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Evaluation of CT's ASIST program: Specialized services to divert higher risk defendants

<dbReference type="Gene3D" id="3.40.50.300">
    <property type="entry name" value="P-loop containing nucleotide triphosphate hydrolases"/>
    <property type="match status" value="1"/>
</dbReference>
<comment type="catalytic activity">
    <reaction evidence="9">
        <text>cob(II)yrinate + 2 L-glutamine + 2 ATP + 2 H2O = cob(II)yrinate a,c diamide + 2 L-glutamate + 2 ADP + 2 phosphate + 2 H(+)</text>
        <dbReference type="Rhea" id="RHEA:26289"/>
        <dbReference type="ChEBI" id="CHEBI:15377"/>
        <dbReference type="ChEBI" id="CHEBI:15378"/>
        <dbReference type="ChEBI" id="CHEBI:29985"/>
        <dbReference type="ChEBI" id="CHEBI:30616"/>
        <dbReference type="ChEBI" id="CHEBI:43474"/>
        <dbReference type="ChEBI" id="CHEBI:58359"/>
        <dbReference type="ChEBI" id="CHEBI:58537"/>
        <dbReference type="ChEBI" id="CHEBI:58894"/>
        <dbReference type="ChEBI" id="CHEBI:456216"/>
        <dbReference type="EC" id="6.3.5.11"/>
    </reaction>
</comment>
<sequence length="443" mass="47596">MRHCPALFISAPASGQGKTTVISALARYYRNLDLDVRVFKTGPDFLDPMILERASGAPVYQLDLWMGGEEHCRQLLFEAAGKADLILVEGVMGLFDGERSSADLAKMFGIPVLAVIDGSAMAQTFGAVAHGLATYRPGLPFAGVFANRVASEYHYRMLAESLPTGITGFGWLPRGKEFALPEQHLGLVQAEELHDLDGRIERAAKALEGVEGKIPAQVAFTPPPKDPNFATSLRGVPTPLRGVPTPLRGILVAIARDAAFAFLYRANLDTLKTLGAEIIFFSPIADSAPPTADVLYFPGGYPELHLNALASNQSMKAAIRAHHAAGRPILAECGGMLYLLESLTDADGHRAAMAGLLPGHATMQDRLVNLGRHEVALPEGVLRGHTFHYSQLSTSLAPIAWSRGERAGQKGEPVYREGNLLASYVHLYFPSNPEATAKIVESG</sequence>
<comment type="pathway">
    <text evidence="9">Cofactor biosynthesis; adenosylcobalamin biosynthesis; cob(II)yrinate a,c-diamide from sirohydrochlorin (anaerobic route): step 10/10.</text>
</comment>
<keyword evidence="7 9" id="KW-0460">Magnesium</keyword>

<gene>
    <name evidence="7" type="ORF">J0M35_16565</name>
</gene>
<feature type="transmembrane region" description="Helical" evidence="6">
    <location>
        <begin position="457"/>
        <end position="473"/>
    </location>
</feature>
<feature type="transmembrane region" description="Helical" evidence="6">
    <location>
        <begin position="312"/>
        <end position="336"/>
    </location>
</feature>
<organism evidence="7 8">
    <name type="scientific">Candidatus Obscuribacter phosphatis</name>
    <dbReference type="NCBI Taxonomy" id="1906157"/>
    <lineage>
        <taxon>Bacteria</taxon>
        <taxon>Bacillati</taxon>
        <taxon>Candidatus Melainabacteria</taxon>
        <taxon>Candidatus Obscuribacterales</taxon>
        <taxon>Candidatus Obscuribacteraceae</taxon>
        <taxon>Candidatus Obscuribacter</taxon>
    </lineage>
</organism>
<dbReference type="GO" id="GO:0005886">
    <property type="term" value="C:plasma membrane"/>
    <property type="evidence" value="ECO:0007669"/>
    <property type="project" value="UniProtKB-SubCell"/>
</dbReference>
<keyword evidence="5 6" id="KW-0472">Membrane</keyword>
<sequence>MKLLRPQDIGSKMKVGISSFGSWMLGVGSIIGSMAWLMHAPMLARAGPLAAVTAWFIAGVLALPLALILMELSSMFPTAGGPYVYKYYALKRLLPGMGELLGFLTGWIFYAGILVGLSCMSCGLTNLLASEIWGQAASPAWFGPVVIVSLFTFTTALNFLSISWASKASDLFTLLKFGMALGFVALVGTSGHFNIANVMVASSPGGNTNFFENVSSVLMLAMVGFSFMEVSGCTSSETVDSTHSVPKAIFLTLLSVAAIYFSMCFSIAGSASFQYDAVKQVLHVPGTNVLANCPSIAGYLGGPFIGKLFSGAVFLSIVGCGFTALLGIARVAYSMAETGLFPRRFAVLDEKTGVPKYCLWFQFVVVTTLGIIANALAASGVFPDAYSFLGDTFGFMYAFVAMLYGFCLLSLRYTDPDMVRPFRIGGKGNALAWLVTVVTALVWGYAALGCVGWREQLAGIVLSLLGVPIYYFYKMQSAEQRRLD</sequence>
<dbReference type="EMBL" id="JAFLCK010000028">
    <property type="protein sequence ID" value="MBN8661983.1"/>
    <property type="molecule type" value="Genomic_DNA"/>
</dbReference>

Some criminal defendants with mental illness may not be referred to traditional mental health jail diversion programs because they have a history of non‐compliance with treatment, or complex personal circumstances such as homelessness. To successfully divert such individuals, Connecticut has developed a specialized program called the Advanced Supervision and Intervention Support Team (ASIST), which offers criminal justice supervision in conjunction with mental health treatment and support services. An evaluation of the ASIST program included a six‐month follow‐up study of 111 program clients to examine mental health functioning and other outcomes, and a comparison of administrative data for 492 ASIST clients with a propensity‐matched group to examine recidivism. Follow‐up study clients showed improvements in mental health. Administrative data showed no change in arrest rates, but a significant reduction in re‐incarceration. These findings must be viewed with caution due to the quasi‐experimental design of the study, but it appears that greater attention to criminogenic needs in addition to defendants' mental illness may help jurisdictions to divert a wider variety of defendants.

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